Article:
Should i spend money on towers or is it money wasted? Should i put money difference towards something else?

thanks

With the two subs, you are not going to use the low end ability of the towers, unless you turn off the subs and run the towers full range. I would look at speakers like the Triad Gold LCR. Something that is designed to be used with subs. That way you are not giving up sensitivity to get low end that you will not be using.
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post #40 of 91
The subwoofer range goes from infrasonics up to about 80 - 100 Hz. The woofer range goes from 80 - 100 Hz up to 300 - 400 Hz. Having better "woofers" will definitely help in the woofer range. However, asking those same woofers to work down into the subwoofer range can/will limit their total output, increase compression and distortion, cause some "doppler effects" with higher frequencies they reproduce and decrease woofer sensitivity.

This is where "LCR"-type speakers come into play. They are neither "full range" floorstanders, nor satellite/bookshelf type speakers. They are designed to have strong output down to 60 - 80 Hz, and then be crossed over to subwoofers below that. This a more efficient design and utilization of drivers. All THX certified speakers use this design. Here are some examples of LCR speakers:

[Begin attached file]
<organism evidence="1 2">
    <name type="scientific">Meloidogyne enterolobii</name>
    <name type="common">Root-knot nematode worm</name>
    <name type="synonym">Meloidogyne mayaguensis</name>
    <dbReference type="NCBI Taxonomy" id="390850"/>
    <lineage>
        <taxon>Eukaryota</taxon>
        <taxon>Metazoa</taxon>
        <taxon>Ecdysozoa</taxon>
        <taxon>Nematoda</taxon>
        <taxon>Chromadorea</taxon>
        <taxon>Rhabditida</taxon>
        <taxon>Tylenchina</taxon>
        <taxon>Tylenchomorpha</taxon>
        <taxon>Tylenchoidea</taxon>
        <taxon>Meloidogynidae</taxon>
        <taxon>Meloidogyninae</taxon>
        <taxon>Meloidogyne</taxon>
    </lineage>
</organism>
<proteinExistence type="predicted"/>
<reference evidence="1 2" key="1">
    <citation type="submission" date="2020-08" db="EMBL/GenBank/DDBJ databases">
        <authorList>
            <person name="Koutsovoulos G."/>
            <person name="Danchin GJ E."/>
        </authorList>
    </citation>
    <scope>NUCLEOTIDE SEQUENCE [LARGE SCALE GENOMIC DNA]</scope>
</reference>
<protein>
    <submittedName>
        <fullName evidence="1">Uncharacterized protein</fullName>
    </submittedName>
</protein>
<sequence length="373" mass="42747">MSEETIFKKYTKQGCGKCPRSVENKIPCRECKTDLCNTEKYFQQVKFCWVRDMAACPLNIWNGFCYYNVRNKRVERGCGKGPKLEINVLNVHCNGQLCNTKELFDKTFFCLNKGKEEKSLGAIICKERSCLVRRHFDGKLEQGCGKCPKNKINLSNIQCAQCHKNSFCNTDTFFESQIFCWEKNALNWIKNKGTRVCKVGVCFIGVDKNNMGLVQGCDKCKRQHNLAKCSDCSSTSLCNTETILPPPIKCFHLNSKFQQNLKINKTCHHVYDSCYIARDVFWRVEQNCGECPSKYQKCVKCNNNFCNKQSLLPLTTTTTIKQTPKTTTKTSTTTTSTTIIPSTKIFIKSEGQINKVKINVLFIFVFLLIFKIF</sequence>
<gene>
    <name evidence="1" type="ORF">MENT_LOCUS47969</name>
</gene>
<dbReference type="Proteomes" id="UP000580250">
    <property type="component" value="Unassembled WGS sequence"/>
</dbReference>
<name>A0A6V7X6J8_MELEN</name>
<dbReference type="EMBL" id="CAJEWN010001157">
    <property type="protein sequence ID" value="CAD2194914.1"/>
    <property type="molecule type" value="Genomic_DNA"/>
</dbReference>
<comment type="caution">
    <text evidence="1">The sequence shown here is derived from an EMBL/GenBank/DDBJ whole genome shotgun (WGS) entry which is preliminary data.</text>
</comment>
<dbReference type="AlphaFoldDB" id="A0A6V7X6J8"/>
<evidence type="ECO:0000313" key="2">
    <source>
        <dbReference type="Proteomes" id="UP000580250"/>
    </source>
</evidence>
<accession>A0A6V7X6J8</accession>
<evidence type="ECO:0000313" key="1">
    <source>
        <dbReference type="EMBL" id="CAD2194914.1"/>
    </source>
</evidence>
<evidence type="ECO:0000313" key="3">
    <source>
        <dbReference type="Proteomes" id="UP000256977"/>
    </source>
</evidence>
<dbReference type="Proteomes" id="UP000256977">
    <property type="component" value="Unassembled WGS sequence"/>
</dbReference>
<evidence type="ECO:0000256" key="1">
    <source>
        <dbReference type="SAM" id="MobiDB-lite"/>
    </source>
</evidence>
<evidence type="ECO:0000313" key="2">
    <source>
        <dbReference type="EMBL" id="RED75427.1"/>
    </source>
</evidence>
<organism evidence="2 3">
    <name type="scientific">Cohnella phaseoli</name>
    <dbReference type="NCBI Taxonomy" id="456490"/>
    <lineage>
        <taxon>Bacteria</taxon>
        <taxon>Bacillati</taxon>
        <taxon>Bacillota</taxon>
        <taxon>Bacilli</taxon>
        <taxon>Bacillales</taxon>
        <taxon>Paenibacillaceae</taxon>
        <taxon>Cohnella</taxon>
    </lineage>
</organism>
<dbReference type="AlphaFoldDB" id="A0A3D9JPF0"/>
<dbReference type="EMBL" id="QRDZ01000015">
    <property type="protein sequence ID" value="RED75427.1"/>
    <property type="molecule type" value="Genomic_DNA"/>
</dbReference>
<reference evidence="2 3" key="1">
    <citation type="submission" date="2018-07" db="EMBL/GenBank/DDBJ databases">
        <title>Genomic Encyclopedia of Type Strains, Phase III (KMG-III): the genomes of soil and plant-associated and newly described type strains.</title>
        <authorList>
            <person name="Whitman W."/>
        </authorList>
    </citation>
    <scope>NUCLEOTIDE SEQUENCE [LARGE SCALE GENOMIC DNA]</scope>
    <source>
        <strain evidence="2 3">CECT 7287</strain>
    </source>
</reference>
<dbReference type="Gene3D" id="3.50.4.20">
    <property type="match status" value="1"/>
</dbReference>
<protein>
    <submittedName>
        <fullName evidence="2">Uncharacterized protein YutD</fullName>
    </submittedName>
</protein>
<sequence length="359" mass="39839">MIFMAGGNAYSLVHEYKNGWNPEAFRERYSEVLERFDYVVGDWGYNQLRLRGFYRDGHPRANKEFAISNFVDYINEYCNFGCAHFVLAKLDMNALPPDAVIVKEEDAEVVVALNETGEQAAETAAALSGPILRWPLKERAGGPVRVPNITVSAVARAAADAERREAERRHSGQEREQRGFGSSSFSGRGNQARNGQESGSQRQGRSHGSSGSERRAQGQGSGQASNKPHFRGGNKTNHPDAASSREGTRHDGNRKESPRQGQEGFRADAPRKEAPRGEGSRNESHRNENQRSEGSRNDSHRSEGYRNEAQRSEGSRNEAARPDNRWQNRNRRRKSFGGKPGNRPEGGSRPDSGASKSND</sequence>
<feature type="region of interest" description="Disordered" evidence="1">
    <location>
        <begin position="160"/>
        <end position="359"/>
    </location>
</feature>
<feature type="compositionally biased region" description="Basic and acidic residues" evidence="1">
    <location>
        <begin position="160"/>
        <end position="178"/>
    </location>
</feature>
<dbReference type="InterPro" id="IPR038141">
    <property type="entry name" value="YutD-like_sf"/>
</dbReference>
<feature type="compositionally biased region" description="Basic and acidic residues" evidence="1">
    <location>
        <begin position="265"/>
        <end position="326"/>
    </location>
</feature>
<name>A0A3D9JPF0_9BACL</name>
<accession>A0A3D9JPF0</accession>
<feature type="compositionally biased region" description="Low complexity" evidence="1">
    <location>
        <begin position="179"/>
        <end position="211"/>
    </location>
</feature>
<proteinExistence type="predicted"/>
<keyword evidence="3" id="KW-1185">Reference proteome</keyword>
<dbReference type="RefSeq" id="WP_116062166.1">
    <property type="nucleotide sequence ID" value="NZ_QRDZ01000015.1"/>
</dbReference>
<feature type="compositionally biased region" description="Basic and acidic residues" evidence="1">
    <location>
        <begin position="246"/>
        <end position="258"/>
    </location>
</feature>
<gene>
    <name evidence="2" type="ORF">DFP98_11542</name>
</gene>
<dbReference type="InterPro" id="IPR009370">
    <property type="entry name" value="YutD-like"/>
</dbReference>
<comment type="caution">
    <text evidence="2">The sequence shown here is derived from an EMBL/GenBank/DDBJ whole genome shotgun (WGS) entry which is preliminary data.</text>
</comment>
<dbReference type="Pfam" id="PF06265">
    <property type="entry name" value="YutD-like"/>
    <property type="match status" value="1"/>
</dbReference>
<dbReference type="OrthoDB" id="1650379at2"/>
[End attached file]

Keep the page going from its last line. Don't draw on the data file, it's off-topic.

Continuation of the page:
http://www.triadspeakers.com/products/irglcr.html



Or, more in the price range of the KEF floorstanders you linked:

http://www.triadspeakers.com/products/irplcr.html



If you don't want to do LCR's, then floorstanders, with larger drivers and cabinets, crossed over to subwoofers in the 60 - 80 Hz range, will likely be better than bookshelf speakers in the "woofer" range. Just realize you'll be paying for extension into the subwoofer range that you won't necessarily be using.

Craig
Edited by craig john - 8/23/13 at 11:17am
post #41 of 91
Quote:
Originally Posted by AV Science Sales 5 View Post

With the two subs, you are not going to use the low end ability of the towers, unless you turn off the subs and run the towers full range. I would look at speakers like the Triad Gold LCR. Something that is designed to be used with subs. That way you are not giving up sensitivity to get low end that you will not be using.